Poetry

Conflict Resolution for Holy Beings: Poems

I picked up this collection of poetry in honor of Native American Heritage Month. There are so many ways to read diversely, and I try to vary them, but it’s difficult. So using these “official” recognition months as a guide throughout the year is very helpful for me. Plus, this was the theme for November for the Just One More Pa(i)ge Reading Challenge (well, it kind of was – it was a mix of nonfiction and Native American Heritage Month, and I’m gonna count this as my choice, even if it’s a slant).

Anyways, I was looking from something by Harjo to read, because I have heard her work is amazing but haven’t yet read any. When I checked my closest library, this was the only available collection, so this is the one I picked up. To be honest, I have no idea where in Harjo’s body of work this publication falls, and I actually liked it that way. I don’t want to be influenced by knowing that this is “early” work or the “peak” of her writing, or whatever. I didn’t read any reviews of this collection or anything like that before picking it up, and I’m glad I went in with that blank slate/open mind starting point. I do not know much about poetry, I don’t read it often, and therefore I feel like my opinions and reactions could easily be influenced by more “experienced” readers. At least, more so than I would be influenced by reviews for any given novel. So, here are my un-filtered and completely un-manipulated thoughts.

Conflict Resolution for Holy Beings: Poems by Joy Harjo

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“Each human is a complex, contradictory story. Some stories within us have been unfolding for years, others are trembling with fresh life as they peek above the horizon. Each is a zigzag of emotional design and ancestral architecture. All the stories in the earth’s mind are connected.”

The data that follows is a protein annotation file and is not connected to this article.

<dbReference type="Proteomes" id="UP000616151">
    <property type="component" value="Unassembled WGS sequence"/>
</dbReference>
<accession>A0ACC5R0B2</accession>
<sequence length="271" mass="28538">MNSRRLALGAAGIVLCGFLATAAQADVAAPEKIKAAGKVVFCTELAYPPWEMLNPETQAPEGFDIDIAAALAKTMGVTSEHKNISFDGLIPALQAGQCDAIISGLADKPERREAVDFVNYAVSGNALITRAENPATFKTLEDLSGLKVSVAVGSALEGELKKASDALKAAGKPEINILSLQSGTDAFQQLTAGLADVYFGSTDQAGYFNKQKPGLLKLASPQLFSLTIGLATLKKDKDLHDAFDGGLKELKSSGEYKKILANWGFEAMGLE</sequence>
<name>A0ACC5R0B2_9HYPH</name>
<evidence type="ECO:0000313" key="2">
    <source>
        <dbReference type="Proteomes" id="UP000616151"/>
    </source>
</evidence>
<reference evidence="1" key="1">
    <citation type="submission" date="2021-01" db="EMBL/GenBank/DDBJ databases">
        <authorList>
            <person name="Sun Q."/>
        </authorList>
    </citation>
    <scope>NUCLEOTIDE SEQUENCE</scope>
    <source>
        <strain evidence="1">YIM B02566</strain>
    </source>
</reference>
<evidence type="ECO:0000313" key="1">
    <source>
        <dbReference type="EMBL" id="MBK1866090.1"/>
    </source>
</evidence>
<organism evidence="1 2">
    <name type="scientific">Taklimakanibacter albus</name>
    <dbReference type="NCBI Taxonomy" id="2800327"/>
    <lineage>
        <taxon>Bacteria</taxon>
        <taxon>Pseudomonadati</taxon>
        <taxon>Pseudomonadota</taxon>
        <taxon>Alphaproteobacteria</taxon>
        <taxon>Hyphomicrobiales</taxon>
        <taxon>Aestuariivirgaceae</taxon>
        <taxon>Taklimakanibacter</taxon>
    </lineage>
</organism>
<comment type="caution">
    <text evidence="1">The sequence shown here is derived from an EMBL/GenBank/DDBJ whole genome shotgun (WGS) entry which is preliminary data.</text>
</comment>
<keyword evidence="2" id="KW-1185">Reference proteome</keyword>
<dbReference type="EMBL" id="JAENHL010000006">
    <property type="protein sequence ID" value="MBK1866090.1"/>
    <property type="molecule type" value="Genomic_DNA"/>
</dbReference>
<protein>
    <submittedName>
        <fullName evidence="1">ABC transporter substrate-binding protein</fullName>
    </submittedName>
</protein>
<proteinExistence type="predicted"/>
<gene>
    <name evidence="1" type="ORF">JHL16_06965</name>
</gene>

To start, my overall impression is that Harjo has a keen understanding of words and how to wield them sharply and effectively. It was clear that each line was carefully phrased and crafted to deliver exactly the message she intended, with precision and force. I also thought the way she speaks about nature, praises and is in awe of it, was gorgeous. That aspect, the reverence of it, was one of my favorite things about this collection. The other two themes that were most clear to me throughout were that of jazz/blues and the importance of music in Harjo’s life and emotional being, as well as a deeply felt intergenerational trauma from the years of mistreatment her people faced at the hands of the US government and its citizens. This collection is haunting and affecting in its remembrance of that violent history and its repercussions today, in an unapologetically clear (and often deservedly harsh) way.  However, the beauty of her language is never sacrificed in favor of that harshness. As I said, her meticulous word choices and delivery are focal. As to the music theme, if there’s something I know less about than poetry, it’s jazz/blues. So, I feel like I can’t comment overly much on the thematic role this played in the novel or how it fit with the other themes or how one should read the pieces titled “songs” as opposed to the rest. But what I can say is that they fit the flow of the collection, and for me, that’s good enough.